Business Culture: MMG in India

It’s 11:00 AM on Sunday morning in New Orleans, and my classmates and I have just landed at MSY after a grueling 25-hour journey home from Bangalore. While I’m excited to have my feet back on US soil, it is with great sadness that I leave behind India and the incredible experiences we’ve had there over the past week.

This trip was not without its challenges- from the onset, with flooding in Chennai, the group had to adjust to major itinerary changes, rescheduling flights and venues with little notice. But we were lucky to have Tulane alum Rahul (last name) as our liaison in India, and with his help our trip leaders pulled off nothing short of a miracle. Our entire trip was relocated to Bangalore, and we were able to have all the same business and cultural experiences that were intended to be split between the two locations in one.

This was my second trip to India, and my first time in the southern region of Karnataka. On our first day, we spent time seeing the beautiful temples and botanical gardens of Bangalore, and experiencing some of the culture the city had to offer. This set the backdrop for the rest of the week, which was predominantly spent learning about the many thriving businesses and start-ups of Bangalore’s biotech and financing community.

Meeting powerful female entrepreneurs like Director and COO Kavitha Iyer Rodrigues of Theramyt Novobiologics was a particular highlight of the journey for me. Comparing and contrasting the differences in start-up and corporate cultures between India and the US provided me with a better understanding of how global business is conducted between countries, and the sensitivities necessary to understand how things work in cultures different from ones own.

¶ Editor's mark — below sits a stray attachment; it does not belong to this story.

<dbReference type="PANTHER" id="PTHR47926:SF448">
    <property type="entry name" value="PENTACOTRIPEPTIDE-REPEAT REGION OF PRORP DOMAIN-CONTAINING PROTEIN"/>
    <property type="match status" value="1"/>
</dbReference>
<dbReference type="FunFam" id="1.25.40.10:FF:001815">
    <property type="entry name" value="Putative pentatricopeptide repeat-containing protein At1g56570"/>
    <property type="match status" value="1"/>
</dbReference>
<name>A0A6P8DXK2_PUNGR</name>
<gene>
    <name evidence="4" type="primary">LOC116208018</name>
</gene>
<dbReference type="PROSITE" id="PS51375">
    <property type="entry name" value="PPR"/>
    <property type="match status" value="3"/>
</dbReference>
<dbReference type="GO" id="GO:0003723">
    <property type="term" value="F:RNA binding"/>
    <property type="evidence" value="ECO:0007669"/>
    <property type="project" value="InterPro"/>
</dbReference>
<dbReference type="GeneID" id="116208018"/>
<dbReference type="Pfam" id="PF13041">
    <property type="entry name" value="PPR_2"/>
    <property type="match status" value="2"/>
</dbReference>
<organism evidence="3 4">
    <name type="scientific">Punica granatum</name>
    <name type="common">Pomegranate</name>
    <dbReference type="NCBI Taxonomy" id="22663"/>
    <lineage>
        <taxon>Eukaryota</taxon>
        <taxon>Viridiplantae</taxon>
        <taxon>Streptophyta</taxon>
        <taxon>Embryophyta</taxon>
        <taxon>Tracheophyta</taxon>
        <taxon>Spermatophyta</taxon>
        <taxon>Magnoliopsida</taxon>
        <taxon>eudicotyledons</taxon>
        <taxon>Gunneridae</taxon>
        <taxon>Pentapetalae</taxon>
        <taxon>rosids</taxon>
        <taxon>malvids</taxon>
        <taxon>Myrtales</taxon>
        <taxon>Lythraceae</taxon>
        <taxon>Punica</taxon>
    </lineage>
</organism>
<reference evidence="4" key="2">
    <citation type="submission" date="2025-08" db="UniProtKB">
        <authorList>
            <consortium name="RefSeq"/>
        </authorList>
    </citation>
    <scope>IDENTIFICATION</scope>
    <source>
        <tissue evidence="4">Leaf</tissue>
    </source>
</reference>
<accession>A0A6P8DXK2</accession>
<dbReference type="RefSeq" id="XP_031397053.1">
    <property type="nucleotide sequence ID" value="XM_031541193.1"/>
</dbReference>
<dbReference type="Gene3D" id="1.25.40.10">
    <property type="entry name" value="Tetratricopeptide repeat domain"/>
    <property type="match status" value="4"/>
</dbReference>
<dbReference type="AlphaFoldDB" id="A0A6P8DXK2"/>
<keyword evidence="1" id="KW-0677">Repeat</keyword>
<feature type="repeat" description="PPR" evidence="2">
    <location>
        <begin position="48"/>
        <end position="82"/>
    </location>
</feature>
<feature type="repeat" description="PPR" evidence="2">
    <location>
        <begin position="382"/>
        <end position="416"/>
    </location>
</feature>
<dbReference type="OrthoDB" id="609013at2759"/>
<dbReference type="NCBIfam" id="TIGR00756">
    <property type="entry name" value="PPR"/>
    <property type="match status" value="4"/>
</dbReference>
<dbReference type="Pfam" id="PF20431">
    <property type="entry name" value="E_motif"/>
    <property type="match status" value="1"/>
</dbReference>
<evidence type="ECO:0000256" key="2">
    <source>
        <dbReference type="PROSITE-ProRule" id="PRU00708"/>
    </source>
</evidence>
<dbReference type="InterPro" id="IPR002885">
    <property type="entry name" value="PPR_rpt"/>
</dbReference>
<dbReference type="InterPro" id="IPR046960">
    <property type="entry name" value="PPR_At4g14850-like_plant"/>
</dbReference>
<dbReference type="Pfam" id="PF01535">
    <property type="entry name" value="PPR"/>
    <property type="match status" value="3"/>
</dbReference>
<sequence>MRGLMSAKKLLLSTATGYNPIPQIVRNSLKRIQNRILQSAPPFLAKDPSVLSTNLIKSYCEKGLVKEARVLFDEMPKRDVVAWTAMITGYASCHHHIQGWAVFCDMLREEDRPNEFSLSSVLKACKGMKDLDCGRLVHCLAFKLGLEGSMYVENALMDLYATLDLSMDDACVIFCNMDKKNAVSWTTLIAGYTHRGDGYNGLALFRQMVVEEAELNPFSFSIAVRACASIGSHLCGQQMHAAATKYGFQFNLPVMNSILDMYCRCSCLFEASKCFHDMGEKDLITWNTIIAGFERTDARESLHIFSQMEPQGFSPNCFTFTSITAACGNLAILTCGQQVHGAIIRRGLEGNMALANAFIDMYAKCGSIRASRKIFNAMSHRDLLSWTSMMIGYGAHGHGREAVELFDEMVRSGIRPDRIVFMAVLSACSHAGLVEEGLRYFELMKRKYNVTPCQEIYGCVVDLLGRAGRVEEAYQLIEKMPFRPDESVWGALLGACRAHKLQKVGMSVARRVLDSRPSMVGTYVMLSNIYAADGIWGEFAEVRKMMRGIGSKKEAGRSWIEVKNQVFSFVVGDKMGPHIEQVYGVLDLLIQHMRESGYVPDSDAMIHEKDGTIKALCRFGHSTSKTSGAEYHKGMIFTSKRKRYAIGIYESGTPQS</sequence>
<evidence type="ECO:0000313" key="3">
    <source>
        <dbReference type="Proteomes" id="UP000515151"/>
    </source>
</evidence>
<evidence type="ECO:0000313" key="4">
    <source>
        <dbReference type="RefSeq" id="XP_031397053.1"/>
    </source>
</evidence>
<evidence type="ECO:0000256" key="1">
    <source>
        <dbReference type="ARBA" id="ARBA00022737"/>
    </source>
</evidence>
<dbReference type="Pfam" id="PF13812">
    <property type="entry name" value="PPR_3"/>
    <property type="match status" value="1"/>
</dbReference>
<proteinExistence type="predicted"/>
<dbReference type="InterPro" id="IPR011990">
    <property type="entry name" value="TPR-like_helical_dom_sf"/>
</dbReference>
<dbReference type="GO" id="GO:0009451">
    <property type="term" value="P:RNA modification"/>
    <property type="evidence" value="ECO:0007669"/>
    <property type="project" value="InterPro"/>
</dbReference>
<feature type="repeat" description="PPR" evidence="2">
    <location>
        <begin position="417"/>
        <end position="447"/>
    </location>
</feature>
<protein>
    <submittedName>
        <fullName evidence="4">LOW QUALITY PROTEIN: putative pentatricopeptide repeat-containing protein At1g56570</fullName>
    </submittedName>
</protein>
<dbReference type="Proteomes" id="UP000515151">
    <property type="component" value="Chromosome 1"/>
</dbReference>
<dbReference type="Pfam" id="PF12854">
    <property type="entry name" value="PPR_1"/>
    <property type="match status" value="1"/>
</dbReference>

Business Culture

India’s great sense of community, communication, and collaboration in both personal and professional settings was a difference that stood out to me in particular. At each company we visited, the interconnectedness of the roles each individual played within the business was very obvious to me- each person was dedicated to the greater vision of their workplace. This was especially clear at Dell India, where we had the privilege of speaking to members of various elements of their Data Analytics department. Each person had a perspective to provide on their specific job, but also on the roles their colleagues play at the company, and how they all tie together to produce the services and products provided to customers each day.

I cannot express enough what a privilege and a learning experience this trip was for me and for our group. I was able to meet incredibly talented and gracious people who shared their successes and challenges with us, and gave us great insights on what it means to be a part of the global business community. On my favorite day of the trip, we were able to visit the NGO Parinaam, and learn about the services they provide to underprivileged women and children in Indian communities across the country.

In the afternoon of that day, we visited two villages to observe microfinancing seminars for the women of each community, and engage with them to ask and answer questions about each other’s lives. This experience is the one I will never forget, and the one that I hope will bring me back to India in a professional context. I’m excited to return to Tulane after winter break with this trip fresh in my mind, and for what the next chapter of the MMG program has in store.

Clare Tuck

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